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I’ve felt this before, I knew what it was like when people said I would never make it in wrestling because I was too small; I didn’t listen. I knew what it was like when people said we’d never make it as a band because I was a wrestler; I didn’t listen. And now here we are, all these years later, with a legitimate hit song and a record with huge buzz behind it. I’m sure it’s the same thing that Taylor Momsen goes through with The Pretty Reckless. She’s a famous actress —[she played] Cindy Lou Who in “How the Grinch Stole Christmas,” she was on “Gossip Girl” and now The Pretty Reckless is one of the biggest bands in the country. I’m sure there are people who always thought of them as “the actor’s band,” but you just have to prove those people wrong. Continue doing what you’re doing, put out great records and keep doing great live shows, and everything else will fall behind it. That’s where we’re at with Fozzy.
WWE.COM: Fozzy is far from being new, too. How is evolving as a band different from evolving as a WWE Superstar, which you’ve done since you started?
JERICHO: Yeah man, you gotta keep evolving. The thing that you realize, both in wrestling and music, is you have to stick with what you do best. I’ll never forget, the first week of training camp, Lance Storm could do the best leg drop. And it used to drive me crazy, because I couldn’t do a leg drop. I would try and try and try — “Ihaveto do a leg drop,” I’d say — but I could never do it. To this day, guess what? I don’t do leg drops. Never have, never will. It’s the same thing as a singer. You find where you wheelhouse is, what your range is, stick within there and create your own style.
There are certain things I can do better than other things, and I stick with what I do best. Songwriting with Fozzy, we keep the melody lines [and try to figure out] what does Chris Jericho do best? When you listen to a melody line from an Ozzy Osbourne, a James Hetfield or an M. Shadows, they stick with what they do. And that’s the biggest thing; it’s not what you do sometimes, it’s what you don’t do. You can make yourself look bad if you try and overstretch yourself. You just stick with what you do best, make that your own and make it your own style, and that’s when you can really start making a mark.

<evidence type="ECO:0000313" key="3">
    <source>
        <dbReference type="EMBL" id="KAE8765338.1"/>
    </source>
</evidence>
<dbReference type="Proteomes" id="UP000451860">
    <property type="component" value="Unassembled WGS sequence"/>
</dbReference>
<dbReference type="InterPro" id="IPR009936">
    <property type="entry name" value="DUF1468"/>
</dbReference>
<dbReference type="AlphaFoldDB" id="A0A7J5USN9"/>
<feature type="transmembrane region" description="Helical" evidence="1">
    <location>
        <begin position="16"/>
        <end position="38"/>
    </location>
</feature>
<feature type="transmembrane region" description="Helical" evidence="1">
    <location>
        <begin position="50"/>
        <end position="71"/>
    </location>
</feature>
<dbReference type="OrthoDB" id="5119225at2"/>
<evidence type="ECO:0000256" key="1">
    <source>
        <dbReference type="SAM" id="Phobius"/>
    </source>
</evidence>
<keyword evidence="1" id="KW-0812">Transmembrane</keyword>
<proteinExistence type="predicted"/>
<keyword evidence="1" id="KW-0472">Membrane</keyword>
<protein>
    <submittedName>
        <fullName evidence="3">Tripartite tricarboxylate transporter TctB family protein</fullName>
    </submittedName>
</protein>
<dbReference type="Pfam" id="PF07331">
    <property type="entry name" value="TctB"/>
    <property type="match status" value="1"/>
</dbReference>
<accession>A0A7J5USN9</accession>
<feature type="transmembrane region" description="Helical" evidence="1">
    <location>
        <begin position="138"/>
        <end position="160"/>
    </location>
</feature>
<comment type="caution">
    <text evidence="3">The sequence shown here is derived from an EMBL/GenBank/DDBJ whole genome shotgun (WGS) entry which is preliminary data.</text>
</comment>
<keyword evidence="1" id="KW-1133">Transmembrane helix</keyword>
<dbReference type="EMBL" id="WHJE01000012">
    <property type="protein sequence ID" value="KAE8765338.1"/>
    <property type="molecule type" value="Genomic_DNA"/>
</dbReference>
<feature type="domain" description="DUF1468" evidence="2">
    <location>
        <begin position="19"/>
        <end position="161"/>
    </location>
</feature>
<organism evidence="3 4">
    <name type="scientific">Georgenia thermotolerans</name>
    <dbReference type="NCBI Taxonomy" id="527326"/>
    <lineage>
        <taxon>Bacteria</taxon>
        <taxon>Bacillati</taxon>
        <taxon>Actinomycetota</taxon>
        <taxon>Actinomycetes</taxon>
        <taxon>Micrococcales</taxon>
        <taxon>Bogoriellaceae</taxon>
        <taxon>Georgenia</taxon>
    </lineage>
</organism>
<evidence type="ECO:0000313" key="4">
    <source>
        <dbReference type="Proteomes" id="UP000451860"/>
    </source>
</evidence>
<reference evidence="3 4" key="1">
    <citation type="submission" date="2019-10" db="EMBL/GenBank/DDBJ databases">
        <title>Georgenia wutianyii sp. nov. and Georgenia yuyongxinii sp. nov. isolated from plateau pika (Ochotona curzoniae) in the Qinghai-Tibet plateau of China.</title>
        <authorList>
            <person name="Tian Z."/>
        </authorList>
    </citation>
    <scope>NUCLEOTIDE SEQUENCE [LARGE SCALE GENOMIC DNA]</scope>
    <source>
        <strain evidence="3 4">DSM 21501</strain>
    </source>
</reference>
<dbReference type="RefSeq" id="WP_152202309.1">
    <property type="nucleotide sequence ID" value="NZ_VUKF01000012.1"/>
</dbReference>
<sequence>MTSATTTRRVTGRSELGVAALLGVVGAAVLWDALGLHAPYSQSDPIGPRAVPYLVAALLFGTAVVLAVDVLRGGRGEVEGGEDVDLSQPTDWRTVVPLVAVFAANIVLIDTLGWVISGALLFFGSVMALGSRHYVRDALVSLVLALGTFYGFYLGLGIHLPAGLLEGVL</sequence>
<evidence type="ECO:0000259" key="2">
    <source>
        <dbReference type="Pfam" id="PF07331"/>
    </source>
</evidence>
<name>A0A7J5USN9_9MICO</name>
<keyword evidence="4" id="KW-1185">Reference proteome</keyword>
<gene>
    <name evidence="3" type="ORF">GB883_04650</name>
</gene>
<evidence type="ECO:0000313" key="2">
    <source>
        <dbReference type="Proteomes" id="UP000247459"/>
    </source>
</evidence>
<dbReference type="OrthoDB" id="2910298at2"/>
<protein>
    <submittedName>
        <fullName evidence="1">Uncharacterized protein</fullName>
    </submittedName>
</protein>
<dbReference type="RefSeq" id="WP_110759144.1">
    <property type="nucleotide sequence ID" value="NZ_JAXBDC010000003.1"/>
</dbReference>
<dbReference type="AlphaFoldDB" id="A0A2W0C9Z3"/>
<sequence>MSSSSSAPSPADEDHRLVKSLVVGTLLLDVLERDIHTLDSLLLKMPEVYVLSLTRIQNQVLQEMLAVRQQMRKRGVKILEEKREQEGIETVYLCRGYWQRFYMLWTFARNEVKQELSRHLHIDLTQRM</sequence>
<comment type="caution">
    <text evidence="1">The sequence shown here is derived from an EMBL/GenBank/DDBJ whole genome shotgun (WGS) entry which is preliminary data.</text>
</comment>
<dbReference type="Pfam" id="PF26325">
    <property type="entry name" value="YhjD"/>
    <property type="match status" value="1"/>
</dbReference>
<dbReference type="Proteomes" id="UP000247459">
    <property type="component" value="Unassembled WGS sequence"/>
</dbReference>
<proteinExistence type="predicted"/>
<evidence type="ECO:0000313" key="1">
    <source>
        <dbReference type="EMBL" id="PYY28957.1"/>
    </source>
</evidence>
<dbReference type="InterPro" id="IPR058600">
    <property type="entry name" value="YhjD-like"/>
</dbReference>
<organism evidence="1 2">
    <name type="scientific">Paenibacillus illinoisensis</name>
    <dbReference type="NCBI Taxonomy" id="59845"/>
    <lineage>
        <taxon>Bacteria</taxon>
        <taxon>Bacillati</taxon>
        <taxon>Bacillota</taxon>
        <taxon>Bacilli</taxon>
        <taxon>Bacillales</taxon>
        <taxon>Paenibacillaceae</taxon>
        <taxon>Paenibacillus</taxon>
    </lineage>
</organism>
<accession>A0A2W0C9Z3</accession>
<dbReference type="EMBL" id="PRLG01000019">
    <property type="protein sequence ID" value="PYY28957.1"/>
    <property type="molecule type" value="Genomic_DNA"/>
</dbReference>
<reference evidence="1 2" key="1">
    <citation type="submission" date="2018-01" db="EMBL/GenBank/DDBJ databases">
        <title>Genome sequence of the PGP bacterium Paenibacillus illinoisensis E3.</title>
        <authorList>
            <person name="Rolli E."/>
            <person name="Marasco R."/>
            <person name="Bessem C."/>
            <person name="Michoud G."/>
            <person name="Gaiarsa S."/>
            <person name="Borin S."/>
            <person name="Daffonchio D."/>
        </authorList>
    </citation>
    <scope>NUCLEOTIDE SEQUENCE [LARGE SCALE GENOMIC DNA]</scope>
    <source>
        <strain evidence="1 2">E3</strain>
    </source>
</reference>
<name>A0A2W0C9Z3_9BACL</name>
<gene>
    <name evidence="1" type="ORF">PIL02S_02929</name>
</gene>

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I think the last two records have really shown the growth that I’ve achieved as a singer, and that’s from a lot of touring. You really find out who you are when you’re singing live, really become tighter and know who we are as a band. I think “Do You Wanna Start a War” has, by far, the best vocal performances in Chris Jericho’s vocal career and my style. When you hear me sing, you know it’s me. I think it’s a pretty unique and cool thing to be able to say that I’ve achieved my own style over the last four or five years, and that’s just from experience.
WWE.COM: Where can fans get their hands on the new album?
JERICHO: iTunes is obviously the big one. We had more pre-orders [for this one]than we had first-week sales for the last record, and the last record was the first one we ever had chart in the Billboard 200, so I think this is gonna be a pretty big statement for us. But yeah, iTunes, Amazon, Google, record stores if you can still find one, Walmarts … wherever fine music is sold.
In this day and age, we’re kind of in a transitional period with music. Some people still don’t buy it sometimes —they’re downloading it for free or listening to it on some streaming sites — but true fans still buy the music; always have, always will. I’ve never streamed an album in my life. I still buy every single song I’ve ever listened to and I take great pride in that. It’s art. It’s like people stealing WWE pay-per-views; it’s not the right way to do things. So if you believe in Chris Jericho and if you believe in Fozzy, put down your 10 bucks and check it out.
“Do You Wanna Start a War” by Fozzy is available now on iTunes and all major music outlets.